Police checks on some migrants living in the UK have been scrapped because data stored by the Home Office is already shared with police forces. In an announcement, the Home Office revealed that it had suspended the Police Registration Scheme because police can now request access to Home Office data. The scheme was cancelled on 4 August 2022.
Previously, migrants arriving in the UK for a visit for more than six months from 42 countries had to register with the police within seven days. Many of them were students.
Under the Police Registration Scheme, their personal data would be recorded, including: their nationality, UK address and the address they lived at before arriving to the UK. Certain migrants, such as those who had permission to stay in the UK permanently and people who have been given refugee status after their asylum application has been approved, were not required to register.
In its Police Registration Scheme, the Home Office said that the scheme was “suspended with immediate effect”. It added that the scheme was “outdated” because police forces were able to request the same data already captured by the Home Office when migrants apply for visas.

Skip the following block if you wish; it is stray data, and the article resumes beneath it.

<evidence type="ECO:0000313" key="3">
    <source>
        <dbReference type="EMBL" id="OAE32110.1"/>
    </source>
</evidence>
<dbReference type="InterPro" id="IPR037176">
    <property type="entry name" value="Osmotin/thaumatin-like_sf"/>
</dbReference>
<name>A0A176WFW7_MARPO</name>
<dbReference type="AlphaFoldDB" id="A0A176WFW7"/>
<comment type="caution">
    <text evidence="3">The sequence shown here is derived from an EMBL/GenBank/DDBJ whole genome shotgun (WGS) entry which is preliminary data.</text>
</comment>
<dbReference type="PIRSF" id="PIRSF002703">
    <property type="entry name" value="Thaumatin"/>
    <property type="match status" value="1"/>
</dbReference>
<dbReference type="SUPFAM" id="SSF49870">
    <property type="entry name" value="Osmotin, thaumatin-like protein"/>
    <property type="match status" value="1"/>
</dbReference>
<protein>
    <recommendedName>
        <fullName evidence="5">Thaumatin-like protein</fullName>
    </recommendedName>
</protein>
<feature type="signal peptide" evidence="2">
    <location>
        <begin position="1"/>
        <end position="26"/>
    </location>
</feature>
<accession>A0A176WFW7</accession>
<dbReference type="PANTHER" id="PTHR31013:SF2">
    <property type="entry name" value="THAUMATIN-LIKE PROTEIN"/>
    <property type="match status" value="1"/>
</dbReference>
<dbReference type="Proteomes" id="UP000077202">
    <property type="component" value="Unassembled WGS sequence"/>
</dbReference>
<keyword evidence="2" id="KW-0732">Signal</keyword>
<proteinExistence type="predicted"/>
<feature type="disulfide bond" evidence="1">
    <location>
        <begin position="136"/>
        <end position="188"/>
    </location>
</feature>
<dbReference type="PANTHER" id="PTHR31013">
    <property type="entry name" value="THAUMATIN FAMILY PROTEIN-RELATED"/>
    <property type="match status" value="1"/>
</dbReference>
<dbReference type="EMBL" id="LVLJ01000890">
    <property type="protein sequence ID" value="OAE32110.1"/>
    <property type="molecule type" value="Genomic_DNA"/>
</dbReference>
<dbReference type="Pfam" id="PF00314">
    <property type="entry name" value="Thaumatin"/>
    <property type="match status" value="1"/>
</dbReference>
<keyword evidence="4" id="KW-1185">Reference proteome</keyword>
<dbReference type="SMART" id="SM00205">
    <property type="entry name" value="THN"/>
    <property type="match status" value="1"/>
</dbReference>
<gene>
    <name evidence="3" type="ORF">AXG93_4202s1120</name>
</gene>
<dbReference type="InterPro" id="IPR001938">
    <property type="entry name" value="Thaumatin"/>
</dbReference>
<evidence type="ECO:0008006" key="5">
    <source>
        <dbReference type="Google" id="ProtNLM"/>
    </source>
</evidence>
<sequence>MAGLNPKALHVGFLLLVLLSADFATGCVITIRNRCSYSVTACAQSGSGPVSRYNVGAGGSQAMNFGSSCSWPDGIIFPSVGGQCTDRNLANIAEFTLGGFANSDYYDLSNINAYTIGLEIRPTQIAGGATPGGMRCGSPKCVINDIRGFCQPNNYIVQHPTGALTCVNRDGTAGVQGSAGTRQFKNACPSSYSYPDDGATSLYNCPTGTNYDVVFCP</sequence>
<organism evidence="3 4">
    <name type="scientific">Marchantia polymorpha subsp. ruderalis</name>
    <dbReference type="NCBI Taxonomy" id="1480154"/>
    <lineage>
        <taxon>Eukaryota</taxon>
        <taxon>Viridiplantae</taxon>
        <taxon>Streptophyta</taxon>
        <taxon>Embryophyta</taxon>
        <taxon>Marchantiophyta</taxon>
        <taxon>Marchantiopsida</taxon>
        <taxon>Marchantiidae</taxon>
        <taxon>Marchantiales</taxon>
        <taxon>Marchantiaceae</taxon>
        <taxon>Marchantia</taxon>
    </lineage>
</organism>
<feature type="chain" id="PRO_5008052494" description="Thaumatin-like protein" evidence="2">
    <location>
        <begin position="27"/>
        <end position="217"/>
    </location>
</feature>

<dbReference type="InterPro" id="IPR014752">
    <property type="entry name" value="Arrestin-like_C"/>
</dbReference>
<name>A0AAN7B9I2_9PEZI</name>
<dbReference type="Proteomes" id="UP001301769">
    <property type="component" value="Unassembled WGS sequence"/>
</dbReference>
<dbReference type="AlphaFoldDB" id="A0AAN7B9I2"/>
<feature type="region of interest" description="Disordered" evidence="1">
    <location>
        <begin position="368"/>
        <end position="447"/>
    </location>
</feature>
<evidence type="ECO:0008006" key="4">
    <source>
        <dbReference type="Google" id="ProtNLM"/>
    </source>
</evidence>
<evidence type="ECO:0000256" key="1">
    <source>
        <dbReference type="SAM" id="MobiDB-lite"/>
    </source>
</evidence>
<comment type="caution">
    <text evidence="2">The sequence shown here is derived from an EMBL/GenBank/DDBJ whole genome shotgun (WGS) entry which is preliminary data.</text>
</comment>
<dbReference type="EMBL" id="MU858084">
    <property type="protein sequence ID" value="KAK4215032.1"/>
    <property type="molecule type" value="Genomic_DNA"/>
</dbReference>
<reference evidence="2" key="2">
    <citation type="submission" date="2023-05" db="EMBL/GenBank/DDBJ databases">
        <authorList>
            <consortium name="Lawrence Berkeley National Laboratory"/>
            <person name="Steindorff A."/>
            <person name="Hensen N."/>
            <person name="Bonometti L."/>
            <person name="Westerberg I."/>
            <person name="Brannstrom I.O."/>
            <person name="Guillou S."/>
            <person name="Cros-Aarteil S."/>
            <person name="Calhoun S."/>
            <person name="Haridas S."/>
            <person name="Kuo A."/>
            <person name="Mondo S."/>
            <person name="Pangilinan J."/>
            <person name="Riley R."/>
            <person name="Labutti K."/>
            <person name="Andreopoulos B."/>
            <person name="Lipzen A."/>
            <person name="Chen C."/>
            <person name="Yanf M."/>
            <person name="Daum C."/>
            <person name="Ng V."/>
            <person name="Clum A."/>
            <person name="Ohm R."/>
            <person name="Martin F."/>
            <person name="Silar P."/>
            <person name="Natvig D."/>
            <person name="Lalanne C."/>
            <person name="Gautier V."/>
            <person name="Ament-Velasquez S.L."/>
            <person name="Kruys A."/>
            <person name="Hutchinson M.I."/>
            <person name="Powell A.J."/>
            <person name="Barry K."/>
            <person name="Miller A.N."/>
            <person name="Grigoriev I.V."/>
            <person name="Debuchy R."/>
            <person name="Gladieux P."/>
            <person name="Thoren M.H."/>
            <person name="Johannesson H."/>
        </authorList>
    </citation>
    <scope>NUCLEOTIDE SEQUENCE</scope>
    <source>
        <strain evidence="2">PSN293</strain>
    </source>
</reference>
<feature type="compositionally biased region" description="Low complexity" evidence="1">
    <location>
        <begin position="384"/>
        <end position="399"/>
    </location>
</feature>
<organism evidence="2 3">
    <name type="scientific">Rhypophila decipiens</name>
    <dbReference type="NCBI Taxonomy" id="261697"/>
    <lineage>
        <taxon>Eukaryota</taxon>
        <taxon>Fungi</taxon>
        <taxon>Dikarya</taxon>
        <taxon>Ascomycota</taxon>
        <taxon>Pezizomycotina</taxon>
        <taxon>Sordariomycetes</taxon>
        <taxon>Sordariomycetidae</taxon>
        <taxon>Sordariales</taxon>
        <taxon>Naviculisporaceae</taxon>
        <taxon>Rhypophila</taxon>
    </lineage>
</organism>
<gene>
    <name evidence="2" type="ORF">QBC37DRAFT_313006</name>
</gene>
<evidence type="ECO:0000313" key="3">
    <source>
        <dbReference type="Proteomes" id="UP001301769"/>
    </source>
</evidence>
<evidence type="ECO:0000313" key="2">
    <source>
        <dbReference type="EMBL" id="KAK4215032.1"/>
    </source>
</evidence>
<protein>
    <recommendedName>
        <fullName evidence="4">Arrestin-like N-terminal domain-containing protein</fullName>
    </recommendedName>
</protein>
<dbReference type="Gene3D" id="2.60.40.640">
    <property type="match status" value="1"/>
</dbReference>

It said: “Changes to the wider immigration system since the scheme was introduced now mean that more people are screened before travelling to the UK so those of concern can be identified earlier in their interaction with the Home Office.”
The UK Council for International Student Affairs welcomed the news. “For many years, UKCISA and its members have called for the removal of their unnecessary bureaucracy, which causes anxiety and stress for international students”.
Harry Anderson, policy manager at Universities UK, told The PIE News that the Police Registration Scheme had been a “burden” on international students. He said Universities UK had long called for it to end.
A Home Office spokesperson said: “This scheme dates back to the First World War and is no longer effective because data provided to the police is already collected by the Home Office when individuals apply to enter the UK. The police agree with the government and recommended that the scheme should be abolished so that officers can focus on policing and solving crimes.”
They continued: “It is not used by the police to monitor individuals and to claim otherwise is wrong.”